Image00054The most common cause of rear limb lameness in the dog is the Rupture of the Cranial Cruciate Ligament (RCCL) in the stifle (knee). This injury accounts for greater than 90% of knee problems in dogs over the age of 2 years. The CCL in is analogous to the Anterior Cruciate Ligament (the ACL ligament) of people. The anatomy of the ligament is the same in humans and animals and performs the same function — prevents forward and backward motion of the tibia (lower leg) relative the femur (upper leg). If the ligament is ruptured, painful inflammation and instability occur in the knee.

There are many contributing factors to CCL injury but the absolute underlying cause of the injury is not known. Traumatic injuries can damage the ligament but we also see injuries occur when dogs are doing normal movements. The injuries that occur under normal circumstances cannot be clearly explained. It is known that there are many underlying factors such as obesity, ongoing degenerative disease in the joint, mechanical/angular abnormalities, genetics, and the influence of sex hormones. There does appear to be a strong breed disposition to this injury as Labrador Retrievers, Newfoundlands, Rottweilers, and West Highland White Terriers are over-represented.

Dogs with RCCL usually present with either an acute or chronic historical complaint. The acute injury is usually a dog that was playing/running/jumping/walking, then vocalized and now will not bear any weight on the affected leg. The chronic injury is usually a dog that has a history of weeks to months of intermittent lameness. The acute injury usually is characterized by a non-weight bearing or “toe touching” lameness that shows no improvement in 7-10 days and may be a complete tear of the CCL. The chronic presentation is usually a partial tear of the ligament that gradually progresses to a complete tear.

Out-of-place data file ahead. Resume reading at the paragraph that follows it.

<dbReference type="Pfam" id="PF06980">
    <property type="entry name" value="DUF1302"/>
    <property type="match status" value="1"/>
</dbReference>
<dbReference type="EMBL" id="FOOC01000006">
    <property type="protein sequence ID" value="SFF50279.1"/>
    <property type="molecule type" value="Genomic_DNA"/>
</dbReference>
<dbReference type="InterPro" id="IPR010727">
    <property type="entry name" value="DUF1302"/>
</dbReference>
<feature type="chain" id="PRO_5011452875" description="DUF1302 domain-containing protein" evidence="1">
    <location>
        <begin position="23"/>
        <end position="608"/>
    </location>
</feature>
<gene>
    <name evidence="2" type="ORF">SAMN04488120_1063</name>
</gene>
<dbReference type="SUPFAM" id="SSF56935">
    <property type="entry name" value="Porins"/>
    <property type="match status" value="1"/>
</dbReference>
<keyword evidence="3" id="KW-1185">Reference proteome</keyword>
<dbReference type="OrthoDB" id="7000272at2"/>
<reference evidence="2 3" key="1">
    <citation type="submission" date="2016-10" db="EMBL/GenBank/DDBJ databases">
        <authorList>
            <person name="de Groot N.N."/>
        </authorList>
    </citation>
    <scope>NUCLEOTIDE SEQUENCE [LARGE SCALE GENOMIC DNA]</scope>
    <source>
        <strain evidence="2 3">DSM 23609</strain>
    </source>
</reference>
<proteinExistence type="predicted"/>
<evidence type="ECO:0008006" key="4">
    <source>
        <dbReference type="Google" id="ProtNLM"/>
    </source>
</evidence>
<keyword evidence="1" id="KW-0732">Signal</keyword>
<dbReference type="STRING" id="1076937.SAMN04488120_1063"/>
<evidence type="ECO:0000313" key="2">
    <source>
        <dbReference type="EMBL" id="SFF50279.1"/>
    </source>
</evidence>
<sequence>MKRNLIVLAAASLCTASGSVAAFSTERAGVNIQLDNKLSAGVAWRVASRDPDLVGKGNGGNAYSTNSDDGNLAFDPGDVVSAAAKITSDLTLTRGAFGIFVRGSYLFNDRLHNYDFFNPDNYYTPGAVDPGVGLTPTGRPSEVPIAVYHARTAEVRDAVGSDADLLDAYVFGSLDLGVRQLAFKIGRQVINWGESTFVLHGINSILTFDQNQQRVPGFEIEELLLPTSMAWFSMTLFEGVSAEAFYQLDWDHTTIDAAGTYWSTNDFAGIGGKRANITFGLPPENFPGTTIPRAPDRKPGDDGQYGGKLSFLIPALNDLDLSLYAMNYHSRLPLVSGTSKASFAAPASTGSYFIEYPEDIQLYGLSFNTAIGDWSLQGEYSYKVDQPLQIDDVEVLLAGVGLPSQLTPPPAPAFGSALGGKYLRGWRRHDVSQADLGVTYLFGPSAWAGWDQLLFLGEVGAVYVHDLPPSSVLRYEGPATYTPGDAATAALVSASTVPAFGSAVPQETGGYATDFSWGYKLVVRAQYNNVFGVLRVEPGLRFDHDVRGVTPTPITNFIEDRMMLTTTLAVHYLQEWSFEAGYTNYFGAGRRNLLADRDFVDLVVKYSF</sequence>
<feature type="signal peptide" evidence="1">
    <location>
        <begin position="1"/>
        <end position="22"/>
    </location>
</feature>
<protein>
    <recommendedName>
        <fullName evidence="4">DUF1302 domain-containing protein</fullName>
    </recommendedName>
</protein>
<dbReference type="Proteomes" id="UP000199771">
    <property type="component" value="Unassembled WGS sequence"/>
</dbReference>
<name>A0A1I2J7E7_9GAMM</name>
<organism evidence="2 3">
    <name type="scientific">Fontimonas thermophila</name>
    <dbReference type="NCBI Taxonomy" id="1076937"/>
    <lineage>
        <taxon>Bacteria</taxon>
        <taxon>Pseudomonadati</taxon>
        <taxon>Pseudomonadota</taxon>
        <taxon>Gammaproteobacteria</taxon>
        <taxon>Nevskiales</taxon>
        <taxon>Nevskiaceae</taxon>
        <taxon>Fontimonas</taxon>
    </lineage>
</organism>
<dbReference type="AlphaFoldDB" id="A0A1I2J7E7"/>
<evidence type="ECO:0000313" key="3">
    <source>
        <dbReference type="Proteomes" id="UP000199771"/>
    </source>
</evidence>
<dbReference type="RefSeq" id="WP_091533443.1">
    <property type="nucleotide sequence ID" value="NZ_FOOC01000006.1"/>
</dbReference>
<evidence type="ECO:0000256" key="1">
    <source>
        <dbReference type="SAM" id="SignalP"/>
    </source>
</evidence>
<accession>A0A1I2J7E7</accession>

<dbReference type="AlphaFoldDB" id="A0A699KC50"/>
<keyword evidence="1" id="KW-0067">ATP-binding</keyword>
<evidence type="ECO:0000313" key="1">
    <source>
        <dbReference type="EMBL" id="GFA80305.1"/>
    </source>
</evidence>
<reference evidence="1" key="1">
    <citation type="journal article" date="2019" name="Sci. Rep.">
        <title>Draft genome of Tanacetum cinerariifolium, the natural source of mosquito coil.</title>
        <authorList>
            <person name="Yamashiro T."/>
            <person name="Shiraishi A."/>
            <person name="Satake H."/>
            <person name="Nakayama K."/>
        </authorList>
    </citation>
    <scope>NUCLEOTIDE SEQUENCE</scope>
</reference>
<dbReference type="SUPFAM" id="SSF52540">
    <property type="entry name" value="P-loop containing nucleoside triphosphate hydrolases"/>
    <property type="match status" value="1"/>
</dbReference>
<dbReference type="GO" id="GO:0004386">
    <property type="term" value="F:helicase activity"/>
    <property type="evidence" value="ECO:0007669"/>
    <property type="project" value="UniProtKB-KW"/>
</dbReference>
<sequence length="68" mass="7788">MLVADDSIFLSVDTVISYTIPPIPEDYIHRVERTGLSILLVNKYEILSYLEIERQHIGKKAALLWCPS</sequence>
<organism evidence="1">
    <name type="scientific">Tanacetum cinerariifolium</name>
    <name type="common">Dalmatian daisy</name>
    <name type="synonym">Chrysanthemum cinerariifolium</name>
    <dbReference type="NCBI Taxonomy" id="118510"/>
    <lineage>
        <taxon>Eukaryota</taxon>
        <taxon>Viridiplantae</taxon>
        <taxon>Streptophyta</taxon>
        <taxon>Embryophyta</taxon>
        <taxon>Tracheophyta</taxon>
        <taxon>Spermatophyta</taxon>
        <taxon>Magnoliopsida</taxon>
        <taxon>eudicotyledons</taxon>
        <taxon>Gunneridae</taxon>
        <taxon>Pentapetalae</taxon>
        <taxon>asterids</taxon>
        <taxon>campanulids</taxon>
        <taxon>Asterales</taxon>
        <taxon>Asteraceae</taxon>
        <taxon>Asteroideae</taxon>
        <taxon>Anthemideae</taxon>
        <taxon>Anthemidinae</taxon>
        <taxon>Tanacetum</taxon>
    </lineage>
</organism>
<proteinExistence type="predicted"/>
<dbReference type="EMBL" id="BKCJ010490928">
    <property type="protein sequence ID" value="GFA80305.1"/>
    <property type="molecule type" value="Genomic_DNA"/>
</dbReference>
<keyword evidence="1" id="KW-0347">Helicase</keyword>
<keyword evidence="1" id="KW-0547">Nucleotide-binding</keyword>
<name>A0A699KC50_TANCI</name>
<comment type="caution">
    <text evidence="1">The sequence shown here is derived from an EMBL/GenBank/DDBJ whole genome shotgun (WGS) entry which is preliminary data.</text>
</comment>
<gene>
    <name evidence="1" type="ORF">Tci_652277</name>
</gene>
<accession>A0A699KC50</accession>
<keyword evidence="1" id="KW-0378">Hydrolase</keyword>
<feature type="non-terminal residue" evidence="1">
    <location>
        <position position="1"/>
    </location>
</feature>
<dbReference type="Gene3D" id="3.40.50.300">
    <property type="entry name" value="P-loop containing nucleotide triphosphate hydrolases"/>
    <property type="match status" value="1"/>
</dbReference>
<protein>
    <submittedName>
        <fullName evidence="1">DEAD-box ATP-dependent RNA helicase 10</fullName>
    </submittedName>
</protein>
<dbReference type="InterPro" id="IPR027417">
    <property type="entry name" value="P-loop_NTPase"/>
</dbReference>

Your veterinarian can make a tentative diagnosis by reviewing the history, observing your dog’s ambulation (movements), and by completing a thorough exam. In most instances, the gold standard to definitively diagnose a RCCL is sedation, manipulation of the joint and radiographs. When under sedation your pet will not consciously hold the joint tight, allowing an evaluation of the joint in a relaxed state. The two most common tests of instability in the knee are the “Cranial Drawer” test and the “Tibial Thrust”. Both tests are an evaluation of the forward and backward movement of the lower leg (tibia) relative to the upper leg (femur). Some movement of the tibia relative to the femur is normal but anything greater than 2mm is considered instability and confirms at least a partial tear of the ligament.

Once a diagnosis of a Ruptured Cranial Cruciate Ligament is confirmed, a discussion of treatment options follows. The immediate plan is pain management (Tramadol, Buprenorphine, or other opiods), anti-inflammatories (Rimadyl, Previcoxx, etc), and rest. These approaches help with immediate comfort and pain but do not address long term stability of the joint.

Surgical correction is the best option to return normal range of motion and normal activity. There are 3 primary surgical corrections that are common today: Tibial Plateau Leveling Osteotomy (TPLO), Tibial Tuberosity Advancement(TTA), and Extracapsular Stifle Stabilization (Lateral Suture). All three techniques have their merits and drawbacks and your veterinarian can discuss these options with you. If surgical correction is not pursued, substantial degenerative changes will occur in the joint and your dog will never regain full use of the limb. Over time, scar tissue will provide some stability and some usage of the limb is usually achieved but there is usually a chronic persistent lameness, especially after exercise. Dogs that have a surgical correction usually will regain full normal use of the limb without persistent lameness.

If you believe your dog has a Ruptured Cranial Cruciate Ligament, please contact your veterinarian for an evaluation and to discuss a diagnostic and treatment plan.